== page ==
12:58 GMT15 July 2020
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    US President Donald Trump has signed an executive order calling for a series of legislative and legal actions to prevent popular social media platforms from policing their users' content.

    Sputnik spoke to Dr Binoy Kampmark from RMIT University who offered his views on Donald Trump's ongoing skirmish with social media companies.

    Sputnik: What can you say about President Trump’s decision to issue an executive order?

    Dr Binoy Kampmark: The executive order serves to target social media companies in terms of how they disseminate information, but it is very clear that it is designed to distract from Trump's handling of the coronavirus crisis in the US and while also sowing divisions (for instance, with Mark Zuckerberg of Facebook suggesting that Twitter should never be in the business of being an 'arbiter of truth). 

    Sputnik: Section 230 of the legislation (Communications Decency Act) provides immunity to websites that moderate their own platforms. How will this new executive order change the rules of the game for social media companies? 

    Dr Binoy Kampmark: It is unlikely to change the rules that much. It is questionable whether such an order is lawful and is even unclear whether section 230 of the Communications Decency Act will even be altered. According to the White House, the section is merely to be clarified, namely, that "the immunity should not extend beyond its text and purpose to provide protection for those who purport to provide users a forum for free and open speech, but in reality use their power over a vital means of communication to engage in deceptive or pretextual actions stifling free and open debate by censoring certain viewpoints. " 

    There is also the question of enforceability. The provisions seem all too vague on matters of deception and what constitutes the stifling of free and open debate.

    Sputnik: What challenges does this order pose to social media companies?

    Dr Binoy Kampmark: It potentially brings in a set of regulatory challenges regarding content. Again, this is something that is vague and might also work in favour of social media companies. The order entrusts the Federal Communications Commission to clarify the new regulations made pursuant to section 230, which is something those companies will be waiting for. According to the order, complaints of any censorship by the social media outlet are to be made to the Department of Justice and Federal Trade Commission, with the FTC having the final determination on whether a violation has taken place.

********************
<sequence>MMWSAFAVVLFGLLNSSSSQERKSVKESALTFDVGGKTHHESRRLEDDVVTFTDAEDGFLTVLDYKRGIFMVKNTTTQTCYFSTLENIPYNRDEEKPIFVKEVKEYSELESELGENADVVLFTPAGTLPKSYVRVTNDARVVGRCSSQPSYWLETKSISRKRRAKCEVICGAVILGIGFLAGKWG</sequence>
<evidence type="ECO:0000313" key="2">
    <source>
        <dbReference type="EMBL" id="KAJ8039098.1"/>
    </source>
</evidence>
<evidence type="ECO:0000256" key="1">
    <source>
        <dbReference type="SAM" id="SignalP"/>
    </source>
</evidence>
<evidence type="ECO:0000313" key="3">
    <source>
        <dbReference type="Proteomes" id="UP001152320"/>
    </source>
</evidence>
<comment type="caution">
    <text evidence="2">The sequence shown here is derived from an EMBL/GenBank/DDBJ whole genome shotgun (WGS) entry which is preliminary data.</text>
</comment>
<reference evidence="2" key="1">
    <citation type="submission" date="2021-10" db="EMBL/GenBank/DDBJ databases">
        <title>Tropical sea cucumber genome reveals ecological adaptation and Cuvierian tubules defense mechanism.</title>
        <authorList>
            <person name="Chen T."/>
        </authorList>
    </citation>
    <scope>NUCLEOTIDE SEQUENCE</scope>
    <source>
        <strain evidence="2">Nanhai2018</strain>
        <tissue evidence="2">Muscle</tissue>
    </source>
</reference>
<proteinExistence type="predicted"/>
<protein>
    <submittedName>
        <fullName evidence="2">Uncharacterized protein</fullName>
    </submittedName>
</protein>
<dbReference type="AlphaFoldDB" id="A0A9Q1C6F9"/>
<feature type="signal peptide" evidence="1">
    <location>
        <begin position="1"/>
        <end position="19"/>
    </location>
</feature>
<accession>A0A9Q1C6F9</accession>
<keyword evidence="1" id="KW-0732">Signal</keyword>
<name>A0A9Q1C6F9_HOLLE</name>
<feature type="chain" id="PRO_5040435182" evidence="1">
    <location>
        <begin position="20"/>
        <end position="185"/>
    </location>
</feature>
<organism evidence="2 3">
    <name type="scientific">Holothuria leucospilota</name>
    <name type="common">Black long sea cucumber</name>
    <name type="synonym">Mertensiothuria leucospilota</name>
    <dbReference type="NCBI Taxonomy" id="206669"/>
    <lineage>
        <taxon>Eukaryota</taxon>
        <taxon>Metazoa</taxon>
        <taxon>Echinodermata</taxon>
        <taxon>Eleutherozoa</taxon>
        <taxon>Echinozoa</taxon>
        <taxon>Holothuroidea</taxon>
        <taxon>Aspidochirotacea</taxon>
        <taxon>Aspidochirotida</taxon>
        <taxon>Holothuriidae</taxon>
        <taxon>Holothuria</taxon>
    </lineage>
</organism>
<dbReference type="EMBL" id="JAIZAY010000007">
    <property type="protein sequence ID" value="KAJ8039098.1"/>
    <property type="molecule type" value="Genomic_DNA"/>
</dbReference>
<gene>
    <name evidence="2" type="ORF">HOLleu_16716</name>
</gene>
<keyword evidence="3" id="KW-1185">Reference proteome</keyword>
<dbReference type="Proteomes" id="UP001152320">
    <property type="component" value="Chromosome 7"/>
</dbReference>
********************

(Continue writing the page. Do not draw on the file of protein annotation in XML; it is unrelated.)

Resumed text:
Sputnik: Earlier Donald Trump accused Twitter and social media platforms as a whole of “totally” trying to “silence conservative voices”, and warning that he and Republican lawmakers would “strongly regulate or close them down before we can ever allow this to happen.” How political was this move by Twitter in the first place in your view, bearing in mind that the US is moving closer and closer to the elections?

    Dr Binoy Kampmark: No social media platform can ever claim to be above and beyond politics. Trump is the first Twitter President in history. Twitter has enabled his vast reach to supporters. It is a platform that has been used by political groups globally. It follows that any decision it takes in limiting his communication on the platform cannot help but be political. It is also worth noting that Twitter's de-platforming and limiting of voices recently shows a change of outlook in terms of how the platform is used. Originally, its stance was much like that of Zuckerberg and Facebook.

    Sputnik: What are the rules of this flagging for Twitter? For example, if the account is run by a media outlet, this can indeed be a useful tool for combating fake news. But what if this is a personal account and the person is just expressing his thoughts, as this also somehow brings up the issue of free speech?

    Dr Binoy Kampmark: An excellent question. The point of flagging is problematic because it is unpredictable and entirely based on the company's discretion. Twitter, for instance, made a decision to flag any reference or links to the screed written by the Christchurch shooter Brenton Tarrant citing the Great Replacement Theory and racial hatreds.

    The purpose, as with Trump, was to prevent anything that might be seen to glorify violence. The problem in both these cases is that not enabling access to their views and opinions does not enable us to form a clear opinion of what they are up to. Best have Trump noisy on Twitter than silent off it.

    This an election year, and the divisions are simply being highlighted. Given that Trump has used Twitter so effectively before, his move against the platform will provide the Democrats ammunition.

    It is a feast of irony, given that all sides have shown a hypocritical streak in how they treat social media platforms. They are useful when things go their way; demons when they do not.

    The views and opinions expressed in the article do not necessarily reflect those of Sputnik.

    Tags:
    presidential election, executive order, social media, Twitter, Donald Trump, U.S
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